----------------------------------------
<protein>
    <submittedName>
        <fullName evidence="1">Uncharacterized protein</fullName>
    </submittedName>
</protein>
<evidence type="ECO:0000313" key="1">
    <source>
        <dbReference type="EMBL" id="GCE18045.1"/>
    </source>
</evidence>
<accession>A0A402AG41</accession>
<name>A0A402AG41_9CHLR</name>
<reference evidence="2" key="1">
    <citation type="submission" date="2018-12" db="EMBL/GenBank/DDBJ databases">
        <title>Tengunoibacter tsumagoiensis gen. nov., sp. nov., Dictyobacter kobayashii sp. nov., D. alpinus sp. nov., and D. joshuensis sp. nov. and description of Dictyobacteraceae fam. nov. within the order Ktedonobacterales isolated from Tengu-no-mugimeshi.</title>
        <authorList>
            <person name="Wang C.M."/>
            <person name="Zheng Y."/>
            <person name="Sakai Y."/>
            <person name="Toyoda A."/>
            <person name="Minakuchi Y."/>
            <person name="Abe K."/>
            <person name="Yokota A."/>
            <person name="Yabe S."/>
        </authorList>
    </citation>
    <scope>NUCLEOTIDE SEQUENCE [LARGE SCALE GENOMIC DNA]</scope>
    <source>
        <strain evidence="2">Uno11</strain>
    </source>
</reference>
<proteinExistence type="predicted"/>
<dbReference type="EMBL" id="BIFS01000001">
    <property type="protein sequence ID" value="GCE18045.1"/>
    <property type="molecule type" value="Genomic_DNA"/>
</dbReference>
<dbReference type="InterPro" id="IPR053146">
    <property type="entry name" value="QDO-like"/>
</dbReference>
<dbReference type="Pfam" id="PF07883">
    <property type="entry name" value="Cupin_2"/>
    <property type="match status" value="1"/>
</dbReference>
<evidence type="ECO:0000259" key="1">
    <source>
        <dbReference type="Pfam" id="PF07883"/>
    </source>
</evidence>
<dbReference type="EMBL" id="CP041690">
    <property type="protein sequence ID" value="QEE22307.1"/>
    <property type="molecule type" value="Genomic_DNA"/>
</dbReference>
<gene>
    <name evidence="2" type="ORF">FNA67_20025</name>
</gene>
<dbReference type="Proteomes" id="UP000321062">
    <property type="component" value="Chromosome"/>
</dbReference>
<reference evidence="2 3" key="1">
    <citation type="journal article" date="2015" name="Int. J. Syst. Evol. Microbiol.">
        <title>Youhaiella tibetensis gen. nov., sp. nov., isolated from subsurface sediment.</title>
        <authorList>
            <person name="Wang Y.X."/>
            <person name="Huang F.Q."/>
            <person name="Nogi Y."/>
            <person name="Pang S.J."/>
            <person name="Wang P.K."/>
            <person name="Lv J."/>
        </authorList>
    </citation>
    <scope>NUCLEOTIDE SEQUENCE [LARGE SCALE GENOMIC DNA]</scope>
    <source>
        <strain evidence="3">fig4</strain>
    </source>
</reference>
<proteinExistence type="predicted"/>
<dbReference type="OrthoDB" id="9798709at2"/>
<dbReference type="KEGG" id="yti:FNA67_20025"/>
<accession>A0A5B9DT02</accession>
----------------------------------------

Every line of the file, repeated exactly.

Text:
<protein>
    <submittedName>
        <fullName evidence="1">Uncharacterized protein</fullName>
    </submittedName>
</protein>
<evidence type="ECO:0000313" key="1">
    <source>
        <dbReference type="EMBL" id="GCE18045.1"/>
    </source>
</evidence>
<accession>A0A402AG41</accession>
<name>A0A402AG41_9CHLR</name>
<reference evidence="2" key="1">
    <citation type="submission" date="2018-12" db="EMBL/GenBank/DDBJ databases">
        <title>Tengunoibacter tsumagoiensis gen. nov., sp. nov., Dictyobacter kobayashii sp. nov., D. alpinus sp. nov., and D. joshuensis sp. nov. and description of Dictyobacteraceae fam. nov. within the order Ktedonobacterales isolated from Tengu-no-mugimeshi.</title>
        <authorList>
            <person name="Wang C.M."/>
            <person name="Zheng Y."/>
            <person name="Sakai Y."/>
            <person name="Toyoda A."/>
            <person name="Minakuchi Y."/>
            <person name="Abe K."/>
            <person name="Yokota A."/>
            <person name="Yabe S."/>
        </authorList>
    </citation>
    <scope>NUCLEOTIDE SEQUENCE [LARGE SCALE GENOMIC DNA]</scope>
    <source>
        <strain evidence="2">Uno11</strain>
    </source>
</reference>
<proteinExistence type="predicted"/>
<dbReference type="EMBL" id="BIFS01000001">
    <property type="protein sequence ID" value="GCE18045.1"/>
    <property type="molecule type" value="Genomic_DNA"/>
</dbReference>
<dbReference type="InterPro" id="IPR053146">
    <property type="entry name" value="QDO-like"/>
</dbReference>
<dbReference type="Pfam" id="PF07883">
    <property type="entry name" value="Cupin_2"/>
    <property type="match status" value="1"/>
</dbReference>
<evidence type="ECO:0000259" key="1">
    <source>
        <dbReference type="Pfam" id="PF07883"/>
    </source>
</evidence>
<dbReference type="EMBL" id="CP041690">
    <property type="protein sequence ID" value="QEE22307.1"/>
    <property type="molecule type" value="Genomic_DNA"/>
</dbReference>
<gene>
    <name evidence="2" type="ORF">FNA67_20025</name>
</gene>
<dbReference type="Proteomes" id="UP000321062">
    <property type="component" value="Chromosome"/>
</dbReference>
<reference evidence="2 3" key="1">
    <citation type="journal article" date="2015" name="Int. J. Syst. Evol. Microbiol.">
        <title>Youhaiella tibetensis gen. nov., sp. nov., isolated from subsurface sediment.</title>
        <authorList>
            <person name="Wang Y.X."/>
            <person name="Huang F.Q."/>
            <person name="Nogi Y."/>
            <person name="Pang S.J."/>
            <person name="Wang P.K."/>
            <person name="Lv J."/>
        </authorList>
    </citation>
    <scope>NUCLEOTIDE SEQUENCE [LARGE SCALE GENOMIC DNA]</scope>
    <source>
        <strain evidence="3">fig4</strain>
    </source>
</reference>
<proteinExistence type="predicted"/>
<dbReference type="OrthoDB" id="9798709at2"/>
<dbReference type="KEGG" id="yti:FNA67_20025"/>
<accession>A0A5B9DT02</accession>